The life-like pieces of Australian sculptor Sam Jinks provide one of the major exhibitions at Galway International Arts festival, writes Ellie O’Byrne
Sam Jinks is explaining the process behind his mesmerisingly real figurative sculptures.
Made from clay, silicone, fibreglass, resin and real human hair, Jinks’ pieces transcend the hyper-real, combining fine detail with an ability to capture elements of human experience, from the cradle to the grave.
Working up from maquettes of his ideas, Jinks sculpts his pieces in clay to create a cast, he explains. Layers of tinted silicone are painted inside the resulting mould to create the skin. Elements like clothing, although many of his sculptures are nudes, are then applied, as are individual human hairs.
“You can’t use wigs because the hair has been stripped and treated, whereas the pigment in real hair tends to stay, so it’s usually donated hair that I use,” he says.
“If it’s a small work, I use children’s hair, which sounds creepy and weird, but parents are happy to donate it. People will just give me ponytails. The hair is actually one of the easiest parts of the whole process because it’s just a numbers game; you’re just accumulating enough hair on the object to make it appear like real hair. You can kind of meditate while doing it, it’s actually peaceful and relaxing. When you’re sculpting, that can actually be quite challenging, but when you’re at the stage of doing hair, things move quite quickly.”
Working in his Melbourne studio, it will usually take Jinks somewhere in the region of three months to work on a sculpture, although complications with a recent commission, the Greek mythology inspired The Messenger, a female form with golden wings, meant it ended up taking longer.
“It’s one of those things where you live and learn,” he says. “I found these real sea eagle wings that a guy had had in his billiards room since the ‘70s. I had a fantasy that I’d be able to scan the real wings. The people who were going to 3D print them told me it was not physically possible to print them, so I had to get a rough print from a different company, cast them and then work on them from there.”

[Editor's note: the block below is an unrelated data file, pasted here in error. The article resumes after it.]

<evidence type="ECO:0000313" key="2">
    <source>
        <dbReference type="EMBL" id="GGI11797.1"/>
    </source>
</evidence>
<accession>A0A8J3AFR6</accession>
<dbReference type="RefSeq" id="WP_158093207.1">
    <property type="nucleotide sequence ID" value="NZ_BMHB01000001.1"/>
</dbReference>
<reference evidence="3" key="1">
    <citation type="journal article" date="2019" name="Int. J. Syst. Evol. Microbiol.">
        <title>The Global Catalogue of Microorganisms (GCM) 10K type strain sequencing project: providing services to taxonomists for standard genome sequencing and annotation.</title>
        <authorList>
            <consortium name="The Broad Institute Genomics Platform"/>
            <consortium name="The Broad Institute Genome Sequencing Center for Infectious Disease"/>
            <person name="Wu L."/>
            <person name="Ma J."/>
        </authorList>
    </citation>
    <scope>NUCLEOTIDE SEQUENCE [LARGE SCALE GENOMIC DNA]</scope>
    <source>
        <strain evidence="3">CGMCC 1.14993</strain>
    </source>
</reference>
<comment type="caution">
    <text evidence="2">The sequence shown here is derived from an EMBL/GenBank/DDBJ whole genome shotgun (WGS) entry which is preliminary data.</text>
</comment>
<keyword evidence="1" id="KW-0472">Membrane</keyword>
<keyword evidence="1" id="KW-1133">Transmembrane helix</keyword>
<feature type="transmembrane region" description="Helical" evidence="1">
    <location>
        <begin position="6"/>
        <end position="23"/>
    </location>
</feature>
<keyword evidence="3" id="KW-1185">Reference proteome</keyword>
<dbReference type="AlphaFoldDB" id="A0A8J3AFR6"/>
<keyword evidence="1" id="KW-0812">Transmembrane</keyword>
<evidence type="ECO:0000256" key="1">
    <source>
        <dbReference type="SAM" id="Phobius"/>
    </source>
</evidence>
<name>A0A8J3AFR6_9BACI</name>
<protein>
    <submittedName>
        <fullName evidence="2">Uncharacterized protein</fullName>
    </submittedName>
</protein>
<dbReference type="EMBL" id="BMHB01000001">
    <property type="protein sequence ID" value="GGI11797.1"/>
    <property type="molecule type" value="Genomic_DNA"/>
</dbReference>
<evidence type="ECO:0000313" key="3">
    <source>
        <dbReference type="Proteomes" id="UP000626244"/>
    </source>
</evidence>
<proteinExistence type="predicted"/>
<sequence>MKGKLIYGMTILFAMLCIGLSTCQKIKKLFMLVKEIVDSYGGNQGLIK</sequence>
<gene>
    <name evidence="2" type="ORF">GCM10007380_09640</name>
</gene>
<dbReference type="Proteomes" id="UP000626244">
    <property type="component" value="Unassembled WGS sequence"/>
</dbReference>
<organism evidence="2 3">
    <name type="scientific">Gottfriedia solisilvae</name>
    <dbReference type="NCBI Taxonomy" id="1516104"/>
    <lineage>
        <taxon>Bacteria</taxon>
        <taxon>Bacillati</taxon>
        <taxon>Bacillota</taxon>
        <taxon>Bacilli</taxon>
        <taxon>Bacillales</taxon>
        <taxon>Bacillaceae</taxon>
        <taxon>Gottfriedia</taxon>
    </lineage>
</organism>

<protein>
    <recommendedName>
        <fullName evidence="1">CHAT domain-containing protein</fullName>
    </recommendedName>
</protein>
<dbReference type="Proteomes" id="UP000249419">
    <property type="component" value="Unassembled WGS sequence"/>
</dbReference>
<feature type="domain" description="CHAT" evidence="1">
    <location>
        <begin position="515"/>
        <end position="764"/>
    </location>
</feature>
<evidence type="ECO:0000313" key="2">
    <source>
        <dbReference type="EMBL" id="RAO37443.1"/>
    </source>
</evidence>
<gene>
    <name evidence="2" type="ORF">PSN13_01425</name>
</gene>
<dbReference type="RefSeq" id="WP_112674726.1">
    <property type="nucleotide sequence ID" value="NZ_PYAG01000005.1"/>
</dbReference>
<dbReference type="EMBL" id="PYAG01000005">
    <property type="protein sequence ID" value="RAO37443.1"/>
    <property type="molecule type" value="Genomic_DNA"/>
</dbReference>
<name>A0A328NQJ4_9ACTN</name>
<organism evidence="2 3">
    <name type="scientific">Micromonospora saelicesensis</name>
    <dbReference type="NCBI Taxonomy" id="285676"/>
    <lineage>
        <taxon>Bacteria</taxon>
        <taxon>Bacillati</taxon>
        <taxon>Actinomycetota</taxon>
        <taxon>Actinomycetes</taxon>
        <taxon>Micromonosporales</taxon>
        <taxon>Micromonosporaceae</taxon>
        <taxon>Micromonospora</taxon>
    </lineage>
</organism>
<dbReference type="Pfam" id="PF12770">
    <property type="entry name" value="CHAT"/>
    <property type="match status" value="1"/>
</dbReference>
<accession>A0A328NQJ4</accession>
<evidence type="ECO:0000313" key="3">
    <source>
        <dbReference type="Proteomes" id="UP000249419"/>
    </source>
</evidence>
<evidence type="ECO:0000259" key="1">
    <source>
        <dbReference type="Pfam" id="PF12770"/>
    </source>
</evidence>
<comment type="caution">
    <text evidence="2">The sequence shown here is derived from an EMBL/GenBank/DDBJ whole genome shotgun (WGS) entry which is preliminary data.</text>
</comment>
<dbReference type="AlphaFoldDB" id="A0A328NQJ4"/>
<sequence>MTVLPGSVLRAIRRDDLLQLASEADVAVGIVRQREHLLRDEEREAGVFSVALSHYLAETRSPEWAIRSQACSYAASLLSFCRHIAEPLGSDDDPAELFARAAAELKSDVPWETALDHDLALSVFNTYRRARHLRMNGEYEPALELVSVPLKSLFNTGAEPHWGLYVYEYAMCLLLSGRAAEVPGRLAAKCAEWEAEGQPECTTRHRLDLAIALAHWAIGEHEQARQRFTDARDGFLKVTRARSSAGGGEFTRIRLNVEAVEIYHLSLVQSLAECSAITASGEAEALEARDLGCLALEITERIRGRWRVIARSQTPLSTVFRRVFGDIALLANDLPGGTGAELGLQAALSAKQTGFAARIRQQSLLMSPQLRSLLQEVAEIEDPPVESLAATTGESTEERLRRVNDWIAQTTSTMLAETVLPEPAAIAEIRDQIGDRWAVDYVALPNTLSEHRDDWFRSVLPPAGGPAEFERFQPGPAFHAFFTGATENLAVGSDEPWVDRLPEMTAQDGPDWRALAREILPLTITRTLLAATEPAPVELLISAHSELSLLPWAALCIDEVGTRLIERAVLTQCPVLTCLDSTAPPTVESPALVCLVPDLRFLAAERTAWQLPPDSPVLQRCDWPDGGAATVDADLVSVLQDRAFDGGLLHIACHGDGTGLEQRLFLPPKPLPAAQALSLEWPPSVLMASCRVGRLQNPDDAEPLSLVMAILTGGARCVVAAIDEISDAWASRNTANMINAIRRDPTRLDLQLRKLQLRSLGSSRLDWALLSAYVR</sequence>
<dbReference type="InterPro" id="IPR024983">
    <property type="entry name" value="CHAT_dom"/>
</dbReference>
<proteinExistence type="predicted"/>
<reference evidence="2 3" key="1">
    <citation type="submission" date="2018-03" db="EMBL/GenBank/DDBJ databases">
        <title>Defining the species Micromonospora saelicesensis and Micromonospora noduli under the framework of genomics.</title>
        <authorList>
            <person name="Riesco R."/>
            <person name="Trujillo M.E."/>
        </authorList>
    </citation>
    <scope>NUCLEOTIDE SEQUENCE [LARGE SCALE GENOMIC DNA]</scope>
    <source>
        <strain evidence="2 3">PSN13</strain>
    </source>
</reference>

The conundrum posed by photography for the hyper-real genre in two dimensions is a clear one: in an era where we can replicate a scene with ease, what does the artist bring to the table? Jinks says the same is true of technologies like 3D printing in sculpture.
“At some point, you’ll be able to make something so real that it’s indistinguishable from life, but I don’t think it’s very interesting,” he says.
“I tried getting a scan of a real person and printing it, and I found it really lifeless and profoundly boring. It was hard work to make anything out of, and ultimately I abandoned it. “The big lesson is that once you have the tools to trick the brain, realism is not the goal. You need to expand on it and distort it and take it somewhere else; you can take an emotion to an extreme simply by how you position the body, whereas if you just scanned someone in that pose they’d probably just look uncomfortable. You can’t scan an emotion.”
His background is in illustration and special effects model-making for film. Before that, as a child growing up in rural Victoria, his life-long interest in anatomy and art was fostered by his parents. “I hit the ground drawing as a kid,” he says. “My mother let me go to life-drawing classes when I was only 11, on my own. It was a bizarre experience for a kid, but I learned so much. I wasn’t very good at school but I compensated with drawing. I started sculpting at about 13. My dad had a great shed that was every kid’s dream. I just had free rein.”
Jinks frequently borrows from classical religious iconography in how his subjects are posed; he’s produced secular versions of the Pieta, and a piece entitled Hanging Man based on a crucifixion scene. But he’s not religious, he says, just deeply curious about the human condition.
“With me it’s more inquiry: what’s it all about? What does it all mean? Where do we come from and what happens when we die? It’s become kind of a religious exploration, but I haven’t connected with organised religion yet. Someone asked me the other day if I believe in God and I don’t know. I do feel that there’s something… the universe is very strange, almost incomprehensible.”
Being inspired by sculptors who have wrestled with the same big questions, then, seems fitting. “Something like Michelangelo’s Pieta, or a crucifixion image, is a very powerful and loaded image,” Jinks says. “A crucifixion is so powerful because it works on so many levels. It offers an amazing image, but it also offers eternal life, so it’s the ultimate sculpture really: it’s the promise of everything.
In The Flesh by Sam Jinks runs at Galway International Arts Festival until July 28 at the Festival Gallery, William St, Galway